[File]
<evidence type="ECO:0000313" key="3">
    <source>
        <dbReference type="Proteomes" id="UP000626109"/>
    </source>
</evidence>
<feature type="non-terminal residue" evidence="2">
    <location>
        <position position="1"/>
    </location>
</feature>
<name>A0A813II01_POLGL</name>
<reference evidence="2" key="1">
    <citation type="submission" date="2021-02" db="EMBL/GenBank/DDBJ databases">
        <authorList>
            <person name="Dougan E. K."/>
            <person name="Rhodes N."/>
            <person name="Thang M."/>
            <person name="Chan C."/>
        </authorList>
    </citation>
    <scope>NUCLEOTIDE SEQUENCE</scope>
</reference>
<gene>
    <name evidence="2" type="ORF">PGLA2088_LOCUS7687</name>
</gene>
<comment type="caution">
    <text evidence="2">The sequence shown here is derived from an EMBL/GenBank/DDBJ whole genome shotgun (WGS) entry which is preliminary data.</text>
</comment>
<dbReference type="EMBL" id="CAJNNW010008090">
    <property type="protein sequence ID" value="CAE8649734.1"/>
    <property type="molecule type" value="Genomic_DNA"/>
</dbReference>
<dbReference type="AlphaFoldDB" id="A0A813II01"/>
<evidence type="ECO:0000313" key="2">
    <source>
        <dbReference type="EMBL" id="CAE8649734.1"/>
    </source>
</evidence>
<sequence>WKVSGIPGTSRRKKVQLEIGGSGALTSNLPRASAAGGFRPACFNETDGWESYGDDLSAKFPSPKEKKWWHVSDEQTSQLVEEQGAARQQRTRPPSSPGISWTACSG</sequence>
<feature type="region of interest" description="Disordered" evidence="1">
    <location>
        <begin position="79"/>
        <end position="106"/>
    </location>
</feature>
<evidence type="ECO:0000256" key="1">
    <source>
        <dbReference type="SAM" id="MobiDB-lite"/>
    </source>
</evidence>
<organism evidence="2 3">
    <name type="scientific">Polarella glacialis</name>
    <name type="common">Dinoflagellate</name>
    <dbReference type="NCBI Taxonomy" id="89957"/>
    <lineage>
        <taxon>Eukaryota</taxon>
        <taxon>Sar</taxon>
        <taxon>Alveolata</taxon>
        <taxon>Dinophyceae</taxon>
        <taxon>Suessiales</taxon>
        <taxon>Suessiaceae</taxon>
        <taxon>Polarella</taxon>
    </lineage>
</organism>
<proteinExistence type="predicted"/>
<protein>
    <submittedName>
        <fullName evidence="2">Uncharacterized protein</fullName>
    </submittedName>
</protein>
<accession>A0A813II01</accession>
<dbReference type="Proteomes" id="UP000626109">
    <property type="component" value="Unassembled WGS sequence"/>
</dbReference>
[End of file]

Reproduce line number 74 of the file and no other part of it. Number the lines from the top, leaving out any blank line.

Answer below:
</dbReference>